About 75 percent of all Web sites serving up malicious code are legitimate sites that have been hacked/compromised, according to a new report from WebSense.This number validates statistics from ScanSafe showing a dramatic rise in 'good' sites being being used as a conduit for drive-by malware downloads and other social engineering attacks.
Staying on top of the latest in software/hardware security research, vulnerabilities, threats and computer attacks.
Violet Blue is the author of The Smart Girl's Guide to Privacy. She contributes to ZDNet, CNET, CBS News, and SF Appeal.
Larry Seltzer has long been a recognized expert in technology, with a focus on mobile technology and security in recent years
Less than 24 hours after Apple (belatedly) released a patch for the DNS cache poisoning vulnerability, there are reports circulating that the DNS client on the OSX 10.4.
Guest editorial by Roger ThorntonLast week, Fortify published a study on adoption of security best-practices within the Open Source community. Given mounting risk posed by extensive use of Open Source technologies within business and government IT, we were gratified to see the passionate discussions that followed.
The less popular search engines always have the best privacy policies, it's a fact. Take Cuil, the recently launched search engine pitching itself as the most comprehensive index of the Web, and their stance on privacy.
Rob McMillan from IDG interviewed John Heasman and I today about the presentation we will be delivering with Rob Carter at Black Hat Vegas next week. The article has a good teaser about one of the more interesting of the many attacks we will cover, namely what we've coined the GIFAR attack.
[ UPDATE: nCircle Andrew Storms reports that the DNS client on the OSX 10.4.
Brian Krebs from the Washington Post "Security Fix" Blog reported that one of the talks slated for next week's Black Hat convention on a previously undiscovered flaw in Apple's FileVault encryption system has been canceled, the researcher citing confidentiality agreements as the reason he will not be speaking.The article states:Charles Edge, a researcher from Georgia, had been slated to discuss his research on a weakness that could be used to defeat FileVault encryption on the Mac.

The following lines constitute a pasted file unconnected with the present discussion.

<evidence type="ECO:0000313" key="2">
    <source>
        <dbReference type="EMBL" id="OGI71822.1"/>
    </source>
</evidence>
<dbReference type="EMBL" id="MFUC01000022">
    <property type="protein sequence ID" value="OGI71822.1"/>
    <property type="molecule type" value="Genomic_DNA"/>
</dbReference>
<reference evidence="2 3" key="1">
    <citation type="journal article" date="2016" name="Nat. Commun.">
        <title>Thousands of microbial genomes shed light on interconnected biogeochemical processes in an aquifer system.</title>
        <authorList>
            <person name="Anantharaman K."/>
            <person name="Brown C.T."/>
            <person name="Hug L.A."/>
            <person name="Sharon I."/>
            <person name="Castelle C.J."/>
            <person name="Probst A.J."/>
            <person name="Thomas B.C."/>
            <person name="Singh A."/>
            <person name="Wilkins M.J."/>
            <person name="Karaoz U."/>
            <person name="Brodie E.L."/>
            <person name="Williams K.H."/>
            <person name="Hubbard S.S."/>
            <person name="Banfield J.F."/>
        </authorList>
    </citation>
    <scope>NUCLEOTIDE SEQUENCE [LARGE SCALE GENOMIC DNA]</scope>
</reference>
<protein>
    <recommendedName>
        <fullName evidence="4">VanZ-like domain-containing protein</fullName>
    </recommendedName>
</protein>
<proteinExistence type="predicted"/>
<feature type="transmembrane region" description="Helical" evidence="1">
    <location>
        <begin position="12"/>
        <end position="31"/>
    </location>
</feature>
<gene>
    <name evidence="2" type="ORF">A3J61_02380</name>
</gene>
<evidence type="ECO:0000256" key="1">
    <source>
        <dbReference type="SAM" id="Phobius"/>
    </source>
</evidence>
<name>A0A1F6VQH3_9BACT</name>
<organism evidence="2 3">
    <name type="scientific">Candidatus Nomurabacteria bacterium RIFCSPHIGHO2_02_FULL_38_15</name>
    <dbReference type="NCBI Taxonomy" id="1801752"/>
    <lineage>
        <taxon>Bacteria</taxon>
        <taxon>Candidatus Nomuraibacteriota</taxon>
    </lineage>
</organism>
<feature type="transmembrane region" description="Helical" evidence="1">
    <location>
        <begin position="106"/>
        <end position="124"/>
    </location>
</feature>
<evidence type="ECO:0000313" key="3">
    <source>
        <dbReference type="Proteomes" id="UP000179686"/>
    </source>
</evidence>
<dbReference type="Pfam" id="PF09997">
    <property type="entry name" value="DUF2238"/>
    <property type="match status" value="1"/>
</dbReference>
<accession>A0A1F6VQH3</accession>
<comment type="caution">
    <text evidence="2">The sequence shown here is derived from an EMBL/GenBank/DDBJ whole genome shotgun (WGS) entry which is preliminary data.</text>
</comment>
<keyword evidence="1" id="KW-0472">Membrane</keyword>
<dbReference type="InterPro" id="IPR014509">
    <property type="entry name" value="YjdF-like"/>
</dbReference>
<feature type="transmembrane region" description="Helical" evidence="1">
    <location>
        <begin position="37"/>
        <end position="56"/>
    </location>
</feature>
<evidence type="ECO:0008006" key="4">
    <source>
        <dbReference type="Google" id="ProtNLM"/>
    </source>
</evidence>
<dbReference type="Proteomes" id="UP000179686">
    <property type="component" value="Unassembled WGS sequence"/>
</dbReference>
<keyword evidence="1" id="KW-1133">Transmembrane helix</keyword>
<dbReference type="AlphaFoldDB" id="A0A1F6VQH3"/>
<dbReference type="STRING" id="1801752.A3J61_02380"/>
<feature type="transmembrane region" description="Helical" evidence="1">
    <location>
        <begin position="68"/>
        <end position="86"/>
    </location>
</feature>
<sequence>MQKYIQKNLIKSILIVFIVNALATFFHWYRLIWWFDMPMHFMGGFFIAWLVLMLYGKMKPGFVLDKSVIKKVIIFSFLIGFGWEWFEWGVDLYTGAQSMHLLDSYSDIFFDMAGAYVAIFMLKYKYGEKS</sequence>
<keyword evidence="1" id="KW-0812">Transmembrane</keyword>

My colleagues at Kaspersky Lab (see disclosure) have intercepted two new worms squirming through MySpace and Facebook, using social engineering lures to plant malware on Windows systems.The worms propagate via the comments features on the two popular social networks, using video lures and fake Flash Player downloads to trick end users into installing malicious executables.
Last week, TechCrunch's Jason Kincaid wrote about an obvious Twitter vulnerability that allowed a user called "johng77536" to game the popular micro-blogging service to add thousands of followers (subscribers) in a short period of time.The "johng77536" account has since been disabled but a security researcher tracking Twitter security flaws and weaknesses has discovered a new vulnerability that lets users easily game the "follow" system.
Showing you just how much they understand about security, McAfee blocked the SANS website, sans.org, as well as giac.